Look, I get it. Sideboarding isn’t sexy. Even if I throw numbers at you, like the fact that close to 66% of the games you play involve a post-sideboard 75, you’ll still work to perfect that starting 60, then find 15 cards to “fill in” a sideboard and call it a day. I’m guilty of it, you’re guilty of it, your mother that doesn’t even play Magic is probably guilty of it too. I’ve slowly come to the realization that I’ve been building decks wrong all along, and I’ve decided enough is enough. Like it or not, if you want to get better at Magic, win more, get rich or die tryin’, whatever your goal is, your first step will probably be to build a better sideboard. Let’s get into it.
An Honest Illustration of Preparation
Often writers and players will speak of analysis in broad terms, looking to impart some specific information in the hopes that readers will take said information and apply it generally to fit whatever need they have. End users can extract varying amounts of value out of any given article depending on many factors, including skill level, archetype choice, level of preparation/interest in a metagame, etc. What this basically means is that, like everything else in Magic/life, variables exist. The level of thought and preparation invested in a 75 for FNM, compared to a list prepared for a local SCG Open, compared to a Pro Tour deck, lies on a fairly predictable scale. A player will spend some amount of time working on a deck for FNM compared to some exponentially greater amount of time for a Pro Tour.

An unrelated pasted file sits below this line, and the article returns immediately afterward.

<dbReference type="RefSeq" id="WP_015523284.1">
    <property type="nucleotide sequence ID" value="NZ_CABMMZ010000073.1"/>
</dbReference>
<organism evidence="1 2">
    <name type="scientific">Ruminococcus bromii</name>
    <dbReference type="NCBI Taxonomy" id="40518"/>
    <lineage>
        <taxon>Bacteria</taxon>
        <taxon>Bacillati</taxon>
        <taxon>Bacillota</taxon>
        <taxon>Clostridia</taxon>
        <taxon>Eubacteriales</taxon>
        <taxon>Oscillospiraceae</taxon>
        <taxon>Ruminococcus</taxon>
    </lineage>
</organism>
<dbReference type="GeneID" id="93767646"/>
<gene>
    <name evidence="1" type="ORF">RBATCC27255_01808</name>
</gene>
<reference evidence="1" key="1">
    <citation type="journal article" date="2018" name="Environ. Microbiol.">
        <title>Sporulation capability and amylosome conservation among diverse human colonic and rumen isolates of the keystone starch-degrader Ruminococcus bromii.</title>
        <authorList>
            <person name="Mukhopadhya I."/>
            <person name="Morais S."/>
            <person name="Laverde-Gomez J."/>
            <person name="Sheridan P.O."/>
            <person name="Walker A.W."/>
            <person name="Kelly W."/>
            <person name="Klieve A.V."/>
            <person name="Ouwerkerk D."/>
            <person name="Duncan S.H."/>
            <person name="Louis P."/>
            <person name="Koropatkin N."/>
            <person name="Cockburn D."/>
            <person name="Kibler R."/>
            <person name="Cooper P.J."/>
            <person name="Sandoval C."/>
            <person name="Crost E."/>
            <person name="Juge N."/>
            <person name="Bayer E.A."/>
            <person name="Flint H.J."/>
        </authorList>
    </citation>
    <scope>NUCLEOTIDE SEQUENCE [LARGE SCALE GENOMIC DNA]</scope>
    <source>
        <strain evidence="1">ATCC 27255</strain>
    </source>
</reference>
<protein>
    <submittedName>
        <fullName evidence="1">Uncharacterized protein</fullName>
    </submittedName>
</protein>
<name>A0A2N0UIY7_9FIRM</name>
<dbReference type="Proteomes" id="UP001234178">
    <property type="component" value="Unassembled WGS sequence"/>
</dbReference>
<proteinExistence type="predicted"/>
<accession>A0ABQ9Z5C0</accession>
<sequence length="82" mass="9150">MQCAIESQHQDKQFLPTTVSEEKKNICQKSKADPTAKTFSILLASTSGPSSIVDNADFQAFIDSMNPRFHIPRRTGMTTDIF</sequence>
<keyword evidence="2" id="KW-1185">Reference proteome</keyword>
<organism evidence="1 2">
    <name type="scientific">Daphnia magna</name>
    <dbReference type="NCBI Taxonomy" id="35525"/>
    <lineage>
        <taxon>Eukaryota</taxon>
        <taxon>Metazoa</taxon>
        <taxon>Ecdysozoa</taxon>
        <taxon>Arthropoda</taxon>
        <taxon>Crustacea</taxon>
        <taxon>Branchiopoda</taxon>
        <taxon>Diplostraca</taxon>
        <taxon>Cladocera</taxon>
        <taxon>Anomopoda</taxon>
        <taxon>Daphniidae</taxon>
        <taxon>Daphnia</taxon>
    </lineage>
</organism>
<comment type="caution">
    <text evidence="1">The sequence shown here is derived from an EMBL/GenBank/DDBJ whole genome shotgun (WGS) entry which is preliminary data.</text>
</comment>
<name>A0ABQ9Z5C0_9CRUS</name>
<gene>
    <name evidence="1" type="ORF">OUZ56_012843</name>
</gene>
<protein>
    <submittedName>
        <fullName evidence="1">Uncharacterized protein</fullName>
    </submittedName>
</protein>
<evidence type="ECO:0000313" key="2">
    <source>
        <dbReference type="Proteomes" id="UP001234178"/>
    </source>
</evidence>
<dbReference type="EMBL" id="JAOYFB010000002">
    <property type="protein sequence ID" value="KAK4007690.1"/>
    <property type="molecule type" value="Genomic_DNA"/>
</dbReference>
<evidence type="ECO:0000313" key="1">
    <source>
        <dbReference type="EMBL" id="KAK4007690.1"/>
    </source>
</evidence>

This is pretty straightforward, but I find it’s worth pointing out for a few reasons. One, as my articles are often loosely-organized semi-coherent ramblings, I find myself stopping partway through and asking myself, “What is the Application?” By that, I mean what is the takeaway for the reader. Every writer does this (consciously or subconsciously) as does every consumer of information, Magic-related or otherwise. News journalism is currently at a hyper-focused takeaway stage; gone are the long-form articles of old, replaced with 500-word mini-articles driven by clickbait taglines.
I’ve found that a delicate balance exists between “general” loose-fitting writing (the style I tend to put forth) and worthless rambling drivel. My goal is to provide information that can then be applied to a variety of situations rather than case-specific data. I use specific examples like my Grixis Control knowledge to frame these discussions with the goal that readers uninterested in Grixis can acquire a takeaway. So what’s the takeaway for these last three paragraphs? Sideboard preparation can range anywhere from basic to extensive, but every good sideboard is built on a few fundamental principles.
As always, Step 1 in any decision in Magic requires an understanding of the surface-level and underlying forces at work. With the assumption that an archetype has already been chosen, and a starting 60 has been completed or is close to completion, the natural starting point for a sideboard is to evaluate basic conditions and determine a few sub-factors. These sub-factors can involve matchup strengths and weaknesses, transformational strategies, and “trump” cards, but all of these are anchored by the overlying format conditions that control their use. An Ensnaring Bridge sideboard plan is pointless if everyone is playing Kolaghan’s Command, or if we’re already playing a maindeck artifact combo that’s weak to artifact destruction.
I’ve found it’s best to sketch out these ideas visually, using a tree diagram with our archetype at the top. From there, information can be organized on separate branches into archetype strengths/weaknesses, prevalent format conditions, common strategies/combos, etc. This can help us organize information and above all else establish hierarchy. Gut Shot may be an excellent card for a few specific matchups, but if the format’s Level 0 is fast combo, Gut Shot may need to be re-evaluated against other options.
Building a Database